I was invited to write an original piece for the then patron exclusive ‘From the Aether’ newsletter, the text extension of the wonderful Into the Aether podcast. As of December 9, 2019, the piece became available to the public.
With permission from Into the Aether, I’ve published the full piece here, but I’d love it if you gave it and the other wonderful accompanying pieces a read on Medium.
I encourage you to listen to the podcast. If you’re so inclined, become a patron of an insightful and welcoming low-key video games podcast.
The year is 20XX. Video games do not exist. They never have.
But tomorrow they will.
And when they come, all of today’s modern technology and tools will be available to their creators. There will have been no precedent other than their analog counterparts, which — come to think of it — consist of cardboard, cards, metal or plastic tokens, dice, tiles, paper, pencils, backpacks, guns, talking… walking… geese…
The first ones will be clunky; nigh unplayable. But without limitations in technology, we’ll quickly learn what’s acceptable, butt up against new limitations, and impose our own.
The first will feature a camera moving around a space. The next will include music. Then voice over. Then a third-person perspective and objects to interact with. Some will simply be digital recreations of analog forms. Maybe you’ll simply speak to them. Maybe you’ll move a character from left to right, or maybe right to left. Maybe you’ll console a character. Maybe that character is actually a real person. Maybe you’ll discover the nuance of an intimate relationship, or the complexity of geopolitics. Maybe all you’ll do is observe and sustain an ant farm, a household, or a city. Maybe it’ll strictly be text, or nothing at all — just a voice.
You’ll play them on a smartphone, a first-party handheld device, a TV, a computer, a watch. Perhaps you’ll play these through goggles or virtual assistants. Maybe your phone will ring or you’ll receive a text message that informs you to open an email that tells you to navigate to a particular GPS coordinate in your neighborhood, then open an app to reveal a new clue.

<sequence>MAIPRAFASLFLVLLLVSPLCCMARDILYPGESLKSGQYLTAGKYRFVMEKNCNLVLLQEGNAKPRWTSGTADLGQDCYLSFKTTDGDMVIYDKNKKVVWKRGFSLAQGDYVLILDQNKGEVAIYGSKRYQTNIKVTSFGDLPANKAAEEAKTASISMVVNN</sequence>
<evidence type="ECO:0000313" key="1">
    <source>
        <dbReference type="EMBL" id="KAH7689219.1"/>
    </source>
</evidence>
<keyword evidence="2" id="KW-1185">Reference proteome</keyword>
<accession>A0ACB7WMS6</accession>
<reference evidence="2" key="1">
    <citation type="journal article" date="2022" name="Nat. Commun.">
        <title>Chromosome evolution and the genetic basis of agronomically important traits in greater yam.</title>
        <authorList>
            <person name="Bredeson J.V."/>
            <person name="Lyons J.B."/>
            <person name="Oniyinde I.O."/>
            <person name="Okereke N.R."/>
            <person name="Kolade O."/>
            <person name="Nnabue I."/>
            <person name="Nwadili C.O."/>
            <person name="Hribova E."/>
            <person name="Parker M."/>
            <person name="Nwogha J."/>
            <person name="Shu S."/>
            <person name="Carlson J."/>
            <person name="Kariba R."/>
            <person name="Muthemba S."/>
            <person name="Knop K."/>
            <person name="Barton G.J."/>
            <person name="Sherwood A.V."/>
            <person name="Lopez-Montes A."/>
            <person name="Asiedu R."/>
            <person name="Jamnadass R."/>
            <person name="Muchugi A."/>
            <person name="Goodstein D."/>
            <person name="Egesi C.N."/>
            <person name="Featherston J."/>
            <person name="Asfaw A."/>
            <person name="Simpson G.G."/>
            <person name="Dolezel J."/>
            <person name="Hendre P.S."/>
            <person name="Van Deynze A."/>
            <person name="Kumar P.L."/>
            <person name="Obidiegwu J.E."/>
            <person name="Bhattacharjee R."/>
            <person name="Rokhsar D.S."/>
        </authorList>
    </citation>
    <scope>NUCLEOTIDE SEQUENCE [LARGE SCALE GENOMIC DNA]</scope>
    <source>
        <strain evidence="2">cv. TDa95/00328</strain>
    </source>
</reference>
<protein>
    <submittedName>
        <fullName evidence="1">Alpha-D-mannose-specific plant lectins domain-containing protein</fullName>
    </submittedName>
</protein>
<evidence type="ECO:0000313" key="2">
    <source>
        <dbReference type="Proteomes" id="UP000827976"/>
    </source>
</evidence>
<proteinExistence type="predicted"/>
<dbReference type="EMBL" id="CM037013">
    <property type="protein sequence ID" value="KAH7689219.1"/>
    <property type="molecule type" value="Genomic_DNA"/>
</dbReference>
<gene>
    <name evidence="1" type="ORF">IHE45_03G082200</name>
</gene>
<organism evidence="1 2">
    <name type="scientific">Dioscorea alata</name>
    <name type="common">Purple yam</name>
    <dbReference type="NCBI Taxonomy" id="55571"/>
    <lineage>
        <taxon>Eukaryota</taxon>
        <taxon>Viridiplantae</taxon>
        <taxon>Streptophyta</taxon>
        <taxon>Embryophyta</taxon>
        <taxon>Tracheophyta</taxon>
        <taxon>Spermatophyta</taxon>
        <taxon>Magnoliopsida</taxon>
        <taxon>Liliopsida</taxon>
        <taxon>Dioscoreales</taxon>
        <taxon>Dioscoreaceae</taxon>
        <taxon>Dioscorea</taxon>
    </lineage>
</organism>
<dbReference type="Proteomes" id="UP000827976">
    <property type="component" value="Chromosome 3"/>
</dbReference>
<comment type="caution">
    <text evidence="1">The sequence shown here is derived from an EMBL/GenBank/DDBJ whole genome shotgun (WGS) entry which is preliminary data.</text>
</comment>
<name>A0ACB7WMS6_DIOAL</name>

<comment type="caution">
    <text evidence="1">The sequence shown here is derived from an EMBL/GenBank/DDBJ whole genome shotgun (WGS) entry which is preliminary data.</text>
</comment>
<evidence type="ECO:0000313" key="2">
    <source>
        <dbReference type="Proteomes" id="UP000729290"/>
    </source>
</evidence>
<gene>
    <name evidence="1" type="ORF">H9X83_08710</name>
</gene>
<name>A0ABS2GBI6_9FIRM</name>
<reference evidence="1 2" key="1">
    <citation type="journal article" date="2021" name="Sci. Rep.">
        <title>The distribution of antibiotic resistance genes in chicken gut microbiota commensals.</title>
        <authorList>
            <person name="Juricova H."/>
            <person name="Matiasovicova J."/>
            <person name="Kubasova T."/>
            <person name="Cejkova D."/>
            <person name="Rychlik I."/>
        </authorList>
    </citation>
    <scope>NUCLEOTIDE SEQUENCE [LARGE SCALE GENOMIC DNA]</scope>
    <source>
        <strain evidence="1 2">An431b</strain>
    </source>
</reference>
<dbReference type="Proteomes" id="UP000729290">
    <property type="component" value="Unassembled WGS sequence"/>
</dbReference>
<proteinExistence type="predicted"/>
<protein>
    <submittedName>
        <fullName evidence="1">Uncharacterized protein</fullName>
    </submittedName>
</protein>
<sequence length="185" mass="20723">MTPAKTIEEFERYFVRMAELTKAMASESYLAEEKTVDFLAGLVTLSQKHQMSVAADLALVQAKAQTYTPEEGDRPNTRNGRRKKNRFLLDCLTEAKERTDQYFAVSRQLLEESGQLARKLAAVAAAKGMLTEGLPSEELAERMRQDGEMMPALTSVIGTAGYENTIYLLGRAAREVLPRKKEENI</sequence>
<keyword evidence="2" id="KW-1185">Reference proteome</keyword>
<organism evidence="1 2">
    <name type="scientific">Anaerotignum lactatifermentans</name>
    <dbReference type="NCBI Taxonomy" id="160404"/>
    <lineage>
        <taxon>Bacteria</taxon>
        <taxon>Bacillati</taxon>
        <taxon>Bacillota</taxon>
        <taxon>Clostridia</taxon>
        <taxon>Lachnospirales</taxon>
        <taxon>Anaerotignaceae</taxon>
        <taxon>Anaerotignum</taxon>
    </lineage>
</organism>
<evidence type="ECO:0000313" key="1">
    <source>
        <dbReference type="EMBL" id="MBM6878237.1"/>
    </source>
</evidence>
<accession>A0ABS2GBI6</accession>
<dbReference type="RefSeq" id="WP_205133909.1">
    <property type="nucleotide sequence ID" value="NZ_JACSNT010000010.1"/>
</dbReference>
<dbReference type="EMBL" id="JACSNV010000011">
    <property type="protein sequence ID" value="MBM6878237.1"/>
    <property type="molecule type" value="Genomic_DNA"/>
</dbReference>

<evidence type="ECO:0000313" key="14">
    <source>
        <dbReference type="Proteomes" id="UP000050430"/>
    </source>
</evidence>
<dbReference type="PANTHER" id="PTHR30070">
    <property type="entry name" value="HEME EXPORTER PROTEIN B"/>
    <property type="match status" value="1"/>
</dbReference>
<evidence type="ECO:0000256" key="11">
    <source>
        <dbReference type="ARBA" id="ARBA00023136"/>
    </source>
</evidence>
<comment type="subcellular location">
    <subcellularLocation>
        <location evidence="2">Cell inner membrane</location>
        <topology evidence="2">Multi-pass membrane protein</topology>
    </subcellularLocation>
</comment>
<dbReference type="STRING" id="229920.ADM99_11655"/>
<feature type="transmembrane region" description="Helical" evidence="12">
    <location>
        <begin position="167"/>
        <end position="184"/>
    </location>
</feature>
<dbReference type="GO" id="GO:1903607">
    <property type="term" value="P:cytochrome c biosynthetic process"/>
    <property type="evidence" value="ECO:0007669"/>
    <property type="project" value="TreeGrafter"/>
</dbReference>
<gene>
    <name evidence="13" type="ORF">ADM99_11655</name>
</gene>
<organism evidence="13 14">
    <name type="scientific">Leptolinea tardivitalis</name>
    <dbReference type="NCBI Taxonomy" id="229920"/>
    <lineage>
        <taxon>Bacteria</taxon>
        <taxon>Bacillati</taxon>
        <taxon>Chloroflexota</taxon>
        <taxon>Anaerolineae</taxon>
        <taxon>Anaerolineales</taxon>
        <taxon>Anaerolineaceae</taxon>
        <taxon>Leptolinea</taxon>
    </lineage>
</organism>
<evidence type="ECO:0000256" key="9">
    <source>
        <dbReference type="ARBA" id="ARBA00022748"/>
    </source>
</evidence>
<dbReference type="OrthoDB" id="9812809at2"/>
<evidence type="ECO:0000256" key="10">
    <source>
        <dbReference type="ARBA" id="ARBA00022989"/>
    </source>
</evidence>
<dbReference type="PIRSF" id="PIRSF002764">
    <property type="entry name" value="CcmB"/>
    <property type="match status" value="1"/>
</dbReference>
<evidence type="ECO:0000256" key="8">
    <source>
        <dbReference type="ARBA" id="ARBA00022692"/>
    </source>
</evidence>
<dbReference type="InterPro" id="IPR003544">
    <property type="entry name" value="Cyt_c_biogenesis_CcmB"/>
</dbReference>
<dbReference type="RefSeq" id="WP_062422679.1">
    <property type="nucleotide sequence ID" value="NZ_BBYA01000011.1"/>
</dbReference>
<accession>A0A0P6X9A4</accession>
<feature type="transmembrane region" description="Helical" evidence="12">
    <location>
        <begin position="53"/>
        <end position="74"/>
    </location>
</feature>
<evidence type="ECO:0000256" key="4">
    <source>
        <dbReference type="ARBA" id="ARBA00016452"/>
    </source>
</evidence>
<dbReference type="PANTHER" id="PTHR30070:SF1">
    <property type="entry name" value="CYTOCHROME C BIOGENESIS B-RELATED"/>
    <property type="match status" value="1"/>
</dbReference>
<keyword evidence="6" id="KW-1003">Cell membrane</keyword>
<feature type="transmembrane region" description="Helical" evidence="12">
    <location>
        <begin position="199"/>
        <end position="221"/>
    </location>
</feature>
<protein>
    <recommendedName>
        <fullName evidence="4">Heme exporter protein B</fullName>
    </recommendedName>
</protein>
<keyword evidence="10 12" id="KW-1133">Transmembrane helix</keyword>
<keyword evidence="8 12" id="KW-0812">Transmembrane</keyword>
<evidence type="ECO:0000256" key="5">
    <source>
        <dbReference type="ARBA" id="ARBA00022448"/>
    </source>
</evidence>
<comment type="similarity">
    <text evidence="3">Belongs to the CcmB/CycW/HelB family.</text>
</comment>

Each is an experience. Each requires an interaction. But they are not simply interactive experiences. The act of reading these words, right now, is an interactive experience. The mode of input varies. The goals vary. The display, playback, or broadcast will vary.
Perhaps the constant is a digital device. It may not be the only artifact necessary to partake in the experience, but it’s a requirement.
Perhaps the other requirement is agency or the illusion thereof. You’ve been spewing thousands of opinions on social media, but you know damn well that you have no control or influence to change the world in a single tweet. But in this limited, digital experience, you play god. An analog god over a digital domain.
So, what are these things? What are these experiences? Some are games. Some are simulations. Some are stories. Some are lessons. The same as any form of book.
But they don’t come on paper. They come to us through video — “an electronic medium for the display of visual media”; a screen — but maybe also a speaker, or require a pen and paper.
With unlimited creativity and technologies that can produce images that rival reality, these things reshape what we know of interaction and storytelling. They unlock our ideas of what worlds and systems should or shouldn’t be — human-made full-sensory utopias and dystopias. They are as simple as connecting dots and as complex as connecting people.
So, what do we call them?
[Edit] This piece was updated on December 9, 2019 to reflect the public availability of ’Video Games Do Not Exist‘.
[Edit] This piece was updated on December 28, 2020 to include full text of ‘Video Games Do Not Exist’, with permission from Into the Aether.